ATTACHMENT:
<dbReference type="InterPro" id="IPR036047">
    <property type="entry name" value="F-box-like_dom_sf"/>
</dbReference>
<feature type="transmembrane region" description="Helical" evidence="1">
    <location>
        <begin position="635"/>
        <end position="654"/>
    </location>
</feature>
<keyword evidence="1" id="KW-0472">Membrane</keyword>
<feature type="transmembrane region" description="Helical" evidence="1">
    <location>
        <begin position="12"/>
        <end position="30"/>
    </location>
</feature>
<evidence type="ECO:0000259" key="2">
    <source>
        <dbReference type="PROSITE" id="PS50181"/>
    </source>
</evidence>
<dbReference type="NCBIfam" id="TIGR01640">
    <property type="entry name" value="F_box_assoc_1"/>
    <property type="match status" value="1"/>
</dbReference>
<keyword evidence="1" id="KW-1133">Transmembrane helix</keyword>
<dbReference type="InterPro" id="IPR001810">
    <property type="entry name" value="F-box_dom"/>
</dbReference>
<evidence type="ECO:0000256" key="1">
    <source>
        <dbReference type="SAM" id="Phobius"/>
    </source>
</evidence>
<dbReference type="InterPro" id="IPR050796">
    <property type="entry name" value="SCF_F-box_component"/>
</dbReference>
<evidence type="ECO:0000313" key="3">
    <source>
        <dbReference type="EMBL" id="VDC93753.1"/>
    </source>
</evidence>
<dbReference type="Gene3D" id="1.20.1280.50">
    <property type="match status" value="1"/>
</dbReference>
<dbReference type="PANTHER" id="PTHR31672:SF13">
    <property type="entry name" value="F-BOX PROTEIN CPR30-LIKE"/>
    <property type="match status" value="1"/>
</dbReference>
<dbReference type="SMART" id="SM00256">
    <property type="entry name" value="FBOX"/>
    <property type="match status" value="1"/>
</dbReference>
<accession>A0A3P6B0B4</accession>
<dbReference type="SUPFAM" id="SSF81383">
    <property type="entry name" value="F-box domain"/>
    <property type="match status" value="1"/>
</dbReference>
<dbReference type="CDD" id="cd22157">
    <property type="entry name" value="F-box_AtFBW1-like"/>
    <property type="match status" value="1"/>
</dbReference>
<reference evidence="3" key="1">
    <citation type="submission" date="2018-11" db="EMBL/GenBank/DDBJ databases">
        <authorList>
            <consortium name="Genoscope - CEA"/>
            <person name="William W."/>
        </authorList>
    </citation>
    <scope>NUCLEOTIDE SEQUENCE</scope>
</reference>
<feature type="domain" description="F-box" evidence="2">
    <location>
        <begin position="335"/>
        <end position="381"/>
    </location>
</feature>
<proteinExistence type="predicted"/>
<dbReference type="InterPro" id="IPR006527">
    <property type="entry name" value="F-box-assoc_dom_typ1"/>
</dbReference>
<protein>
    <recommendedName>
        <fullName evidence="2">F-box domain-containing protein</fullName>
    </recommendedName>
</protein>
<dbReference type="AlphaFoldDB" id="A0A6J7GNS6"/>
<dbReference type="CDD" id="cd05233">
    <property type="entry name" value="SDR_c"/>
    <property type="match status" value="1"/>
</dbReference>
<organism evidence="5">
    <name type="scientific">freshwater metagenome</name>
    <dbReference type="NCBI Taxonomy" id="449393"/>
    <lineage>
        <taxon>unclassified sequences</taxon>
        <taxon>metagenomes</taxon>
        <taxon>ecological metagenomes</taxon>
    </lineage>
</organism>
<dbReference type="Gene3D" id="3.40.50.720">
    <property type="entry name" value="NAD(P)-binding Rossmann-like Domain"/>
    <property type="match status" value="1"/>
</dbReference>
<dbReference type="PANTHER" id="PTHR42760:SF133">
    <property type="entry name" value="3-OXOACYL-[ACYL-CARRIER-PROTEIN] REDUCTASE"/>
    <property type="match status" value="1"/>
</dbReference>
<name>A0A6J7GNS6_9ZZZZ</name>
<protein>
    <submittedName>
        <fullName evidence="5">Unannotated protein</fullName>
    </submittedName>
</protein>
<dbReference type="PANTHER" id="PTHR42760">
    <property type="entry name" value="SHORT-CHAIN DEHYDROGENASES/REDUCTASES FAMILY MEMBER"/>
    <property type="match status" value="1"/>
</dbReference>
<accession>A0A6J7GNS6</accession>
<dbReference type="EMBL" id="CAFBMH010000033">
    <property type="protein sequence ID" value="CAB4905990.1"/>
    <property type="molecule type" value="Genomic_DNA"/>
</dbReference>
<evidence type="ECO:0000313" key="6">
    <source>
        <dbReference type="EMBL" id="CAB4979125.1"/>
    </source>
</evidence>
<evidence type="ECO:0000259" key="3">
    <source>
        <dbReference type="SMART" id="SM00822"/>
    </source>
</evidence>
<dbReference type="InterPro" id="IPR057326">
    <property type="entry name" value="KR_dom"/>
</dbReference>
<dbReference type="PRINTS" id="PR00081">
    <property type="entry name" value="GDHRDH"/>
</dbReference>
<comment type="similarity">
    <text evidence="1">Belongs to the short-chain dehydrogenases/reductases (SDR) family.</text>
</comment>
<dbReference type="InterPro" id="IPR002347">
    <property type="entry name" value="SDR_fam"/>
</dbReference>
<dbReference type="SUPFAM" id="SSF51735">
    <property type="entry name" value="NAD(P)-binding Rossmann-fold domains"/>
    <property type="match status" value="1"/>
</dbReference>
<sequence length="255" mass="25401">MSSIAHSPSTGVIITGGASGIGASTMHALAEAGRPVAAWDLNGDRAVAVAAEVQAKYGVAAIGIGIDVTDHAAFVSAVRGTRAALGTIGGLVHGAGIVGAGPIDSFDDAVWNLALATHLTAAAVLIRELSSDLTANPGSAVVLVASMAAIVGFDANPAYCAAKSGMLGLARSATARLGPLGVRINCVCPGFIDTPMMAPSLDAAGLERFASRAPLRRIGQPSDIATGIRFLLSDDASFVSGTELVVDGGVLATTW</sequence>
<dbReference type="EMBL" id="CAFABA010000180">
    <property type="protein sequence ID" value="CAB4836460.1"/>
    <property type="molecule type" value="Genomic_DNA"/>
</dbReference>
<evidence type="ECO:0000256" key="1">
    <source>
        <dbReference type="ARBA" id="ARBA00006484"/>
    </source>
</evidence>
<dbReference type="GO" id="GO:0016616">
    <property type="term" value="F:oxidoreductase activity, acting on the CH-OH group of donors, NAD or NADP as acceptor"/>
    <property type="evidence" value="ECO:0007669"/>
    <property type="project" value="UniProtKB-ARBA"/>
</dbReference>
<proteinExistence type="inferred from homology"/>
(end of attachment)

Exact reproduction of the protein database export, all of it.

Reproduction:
<dbReference type="InterPro" id="IPR036047">
    <property type="entry name" value="F-box-like_dom_sf"/>
</dbReference>
<feature type="transmembrane region" description="Helical" evidence="1">
    <location>
        <begin position="635"/>
        <end position="654"/>
    </location>
</feature>
<keyword evidence="1" id="KW-0472">Membrane</keyword>
<feature type="transmembrane region" description="Helical" evidence="1">
    <location>
        <begin position="12"/>
        <end position="30"/>
    </location>
</feature>
<evidence type="ECO:0000259" key="2">
    <source>
        <dbReference type="PROSITE" id="PS50181"/>
    </source>
</evidence>
<dbReference type="NCBIfam" id="TIGR01640">
    <property type="entry name" value="F_box_assoc_1"/>
    <property type="match status" value="1"/>
</dbReference>
<keyword evidence="1" id="KW-1133">Transmembrane helix</keyword>
<dbReference type="InterPro" id="IPR001810">
    <property type="entry name" value="F-box_dom"/>
</dbReference>
<evidence type="ECO:0000256" key="1">
    <source>
        <dbReference type="SAM" id="Phobius"/>
    </source>
</evidence>
<dbReference type="InterPro" id="IPR050796">
    <property type="entry name" value="SCF_F-box_component"/>
</dbReference>
<evidence type="ECO:0000313" key="3">
    <source>
        <dbReference type="EMBL" id="VDC93753.1"/>
    </source>
</evidence>
<dbReference type="Gene3D" id="1.20.1280.50">
    <property type="match status" value="1"/>
</dbReference>
<dbReference type="PANTHER" id="PTHR31672:SF13">
    <property type="entry name" value="F-BOX PROTEIN CPR30-LIKE"/>
    <property type="match status" value="1"/>
</dbReference>
<dbReference type="SMART" id="SM00256">
    <property type="entry name" value="FBOX"/>
    <property type="match status" value="1"/>
</dbReference>
<accession>A0A3P6B0B4</accession>
<dbReference type="SUPFAM" id="SSF81383">
    <property type="entry name" value="F-box domain"/>
    <property type="match status" value="1"/>
</dbReference>
<dbReference type="CDD" id="cd22157">
    <property type="entry name" value="F-box_AtFBW1-like"/>
    <property type="match status" value="1"/>
</dbReference>
<reference evidence="3" key="1">
    <citation type="submission" date="2018-11" db="EMBL/GenBank/DDBJ databases">
        <authorList>
            <consortium name="Genoscope - CEA"/>
            <person name="William W."/>
        </authorList>
    </citation>
    <scope>NUCLEOTIDE SEQUENCE</scope>
</reference>
<feature type="domain" description="F-box" evidence="2">
    <location>
        <begin position="335"/>
        <end position="381"/>
    </location>
</feature>
<proteinExistence type="predicted"/>
<dbReference type="InterPro" id="IPR006527">
    <property type="entry name" value="F-box-assoc_dom_typ1"/>
</dbReference>
<protein>
    <recommendedName>
        <fullName evidence="2">F-box domain-containing protein</fullName>
    </recommendedName>
</protein>
<dbReference type="AlphaFoldDB" id="A0A6J7GNS6"/>
<dbReference type="CDD" id="cd05233">
    <property type="entry name" value="SDR_c"/>
    <property type="match status" value="1"/>
</dbReference>
<organism evidence="5">
    <name type="scientific">freshwater metagenome</name>
    <dbReference type="NCBI Taxonomy" id="449393"/>
    <lineage>
        <taxon>unclassified sequences</taxon>
        <taxon>metagenomes</taxon>
        <taxon>ecological metagenomes</taxon>
    </lineage>
</organism>
<dbReference type="Gene3D" id="3.40.50.720">
    <property type="entry name" value="NAD(P)-binding Rossmann-like Domain"/>
    <property type="match status" value="1"/>
</dbReference>
<dbReference type="PANTHER" id="PTHR42760:SF133">
    <property type="entry name" value="3-OXOACYL-[ACYL-CARRIER-PROTEIN] REDUCTASE"/>
    <property type="match status" value="1"/>
</dbReference>
<name>A0A6J7GNS6_9ZZZZ</name>
<protein>
    <submittedName>
        <fullName evidence="5">Unannotated protein</fullName>
    </submittedName>
</protein>
<dbReference type="PANTHER" id="PTHR42760">
    <property type="entry name" value="SHORT-CHAIN DEHYDROGENASES/REDUCTASES FAMILY MEMBER"/>
    <property type="match status" value="1"/>
</dbReference>
<accession>A0A6J7GNS6</accession>
<dbReference type="EMBL" id="CAFBMH010000033">
    <property type="protein sequence ID" value="CAB4905990.1"/>
    <property type="molecule type" value="Genomic_DNA"/>
</dbReference>
<evidence type="ECO:0000313" key="6">
    <source>
        <dbReference type="EMBL" id="CAB4979125.1"/>
    </source>
</evidence>
<evidence type="ECO:0000259" key="3">
    <source>
        <dbReference type="SMART" id="SM00822"/>
    </source>
</evidence>
<dbReference type="InterPro" id="IPR057326">
    <property type="entry name" value="KR_dom"/>
</dbReference>
<dbReference type="PRINTS" id="PR00081">
    <property type="entry name" value="GDHRDH"/>
</dbReference>
<comment type="similarity">
    <text evidence="1">Belongs to the short-chain dehydrogenases/reductases (SDR) family.</text>
</comment>
<dbReference type="InterPro" id="IPR002347">
    <property type="entry name" value="SDR_fam"/>
</dbReference>
<dbReference type="SUPFAM" id="SSF51735">
    <property type="entry name" value="NAD(P)-binding Rossmann-fold domains"/>
    <property type="match status" value="1"/>
</dbReference>
<sequence length="255" mass="25401">MSSIAHSPSTGVIITGGASGIGASTMHALAEAGRPVAAWDLNGDRAVAVAAEVQAKYGVAAIGIGIDVTDHAAFVSAVRGTRAALGTIGGLVHGAGIVGAGPIDSFDDAVWNLALATHLTAAAVLIRELSSDLTANPGSAVVLVASMAAIVGFDANPAYCAAKSGMLGLARSATARLGPLGVRINCVCPGFIDTPMMAPSLDAAGLERFASRAPLRRIGQPSDIATGIRFLLSDDASFVSGTELVVDGGVLATTW</sequence>
<dbReference type="EMBL" id="CAFABA010000180">
    <property type="protein sequence ID" value="CAB4836460.1"/>
    <property type="molecule type" value="Genomic_DNA"/>
</dbReference>
<evidence type="ECO:0000256" key="1">
    <source>
        <dbReference type="ARBA" id="ARBA00006484"/>
    </source>
</evidence>
<dbReference type="GO" id="GO:0016616">
    <property type="term" value="F:oxidoreductase activity, acting on the CH-OH group of donors, NAD or NADP as acceptor"/>
    <property type="evidence" value="ECO:0007669"/>
    <property type="project" value="UniProtKB-ARBA"/>
</dbReference>
<proteinExistence type="inferred from homology"/>